The abrasive can be fixed (e.g., embedded) in or on a polishing pad in addition to or alternatively to the abrasive being suspended in a liquid in the polishing composition. The aforementioned considerations as to the type of abrasive particle suitable for suspension in the polishing composition are applicable to embedded abrasives. Any suitable amount of abrasive can be embedded in the pad. A suitable amount is any amount sufficient to provide for polishing of a substrate surface at a suitable rate without introducing unduly deleterious scratches or other imperfections in the substrate surface.

Any suitable polishing pad (e.g., polishing surface) can be used in conjunction with the inventive polishing method. Suitable polishing pads include, for example, woven and non-woven polishing pads. Moreover, suitable polishing pads can comprise any suitable polymer of varying density, hardness, thickness, compressibility, ability to rebound upon compression, and compression modulus. Suitable polymers include, for example, polyvinylchloride, polyvinylfluoride, nylon, fluorocarbon, polycarbonate, polyester, polyacrylate, polyether, polyethylene, polyamide, polyurethane, polystyrene, polypropylene, and co-formed products thereof, and mixtures thereof. As discussed above, the abrasive can be fixed (e.g., embedded), in whole or in part, in or on the polishing pad. Such fixation on the polishing pad can be accomplished, for example, by blending the abrasive into the aforementioned polymers during the formation of the polishing pad or by adhering the abrasive to the pad after the pad is formed using such adherents as are known.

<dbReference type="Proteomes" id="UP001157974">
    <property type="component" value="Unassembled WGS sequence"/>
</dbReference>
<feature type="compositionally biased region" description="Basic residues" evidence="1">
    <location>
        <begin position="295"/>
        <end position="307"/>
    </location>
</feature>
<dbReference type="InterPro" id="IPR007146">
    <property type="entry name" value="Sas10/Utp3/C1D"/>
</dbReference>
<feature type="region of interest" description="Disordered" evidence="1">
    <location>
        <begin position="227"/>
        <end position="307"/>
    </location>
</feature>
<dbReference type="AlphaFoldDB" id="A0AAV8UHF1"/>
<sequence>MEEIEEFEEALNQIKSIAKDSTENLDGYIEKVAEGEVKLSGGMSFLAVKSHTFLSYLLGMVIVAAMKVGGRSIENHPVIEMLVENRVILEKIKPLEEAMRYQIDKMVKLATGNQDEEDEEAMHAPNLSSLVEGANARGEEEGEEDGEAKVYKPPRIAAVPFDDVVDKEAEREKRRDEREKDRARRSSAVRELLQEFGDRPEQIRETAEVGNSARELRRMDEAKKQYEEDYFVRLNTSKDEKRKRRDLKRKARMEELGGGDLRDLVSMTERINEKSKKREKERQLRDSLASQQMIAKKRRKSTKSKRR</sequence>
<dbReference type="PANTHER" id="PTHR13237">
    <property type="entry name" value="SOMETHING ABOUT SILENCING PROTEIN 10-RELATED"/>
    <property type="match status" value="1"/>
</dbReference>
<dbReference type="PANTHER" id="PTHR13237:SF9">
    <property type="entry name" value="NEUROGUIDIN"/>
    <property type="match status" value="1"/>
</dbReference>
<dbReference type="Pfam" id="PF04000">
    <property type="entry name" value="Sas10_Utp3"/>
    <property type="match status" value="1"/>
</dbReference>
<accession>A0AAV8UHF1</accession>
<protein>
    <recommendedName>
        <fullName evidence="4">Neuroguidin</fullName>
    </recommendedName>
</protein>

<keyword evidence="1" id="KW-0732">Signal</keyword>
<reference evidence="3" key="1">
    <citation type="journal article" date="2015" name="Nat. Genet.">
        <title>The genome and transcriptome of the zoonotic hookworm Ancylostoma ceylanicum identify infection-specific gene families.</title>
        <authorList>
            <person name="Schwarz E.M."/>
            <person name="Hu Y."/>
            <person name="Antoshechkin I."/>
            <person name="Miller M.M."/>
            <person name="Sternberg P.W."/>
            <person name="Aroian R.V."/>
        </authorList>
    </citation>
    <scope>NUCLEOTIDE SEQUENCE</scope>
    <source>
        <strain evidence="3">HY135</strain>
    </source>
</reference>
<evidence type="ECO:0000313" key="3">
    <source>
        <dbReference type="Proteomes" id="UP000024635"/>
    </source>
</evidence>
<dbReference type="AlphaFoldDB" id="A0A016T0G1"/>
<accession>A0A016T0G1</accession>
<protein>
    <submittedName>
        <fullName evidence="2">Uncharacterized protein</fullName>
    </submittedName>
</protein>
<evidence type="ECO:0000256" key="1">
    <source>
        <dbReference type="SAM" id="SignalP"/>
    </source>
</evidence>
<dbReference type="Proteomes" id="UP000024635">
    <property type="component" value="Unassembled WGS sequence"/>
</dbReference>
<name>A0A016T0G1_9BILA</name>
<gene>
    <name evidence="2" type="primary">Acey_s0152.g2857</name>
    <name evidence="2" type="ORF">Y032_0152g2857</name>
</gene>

Following polishing of the substrate, the used polishing composition can be combined with any compound(s) suitable for enhancing the disposability of the polishing composition. Suitable compounds include, for example, acids, which will decrease the pH of the used polishing composition, calcium-containing salts which will act as complexing agents to fluoride ions, and other compounds known to ordinary artisans. These compounds can be added to the polishing composition in any suitable manner. For example, these compounds can be added to the waste stream by which the polishing composition exits the polishing surface.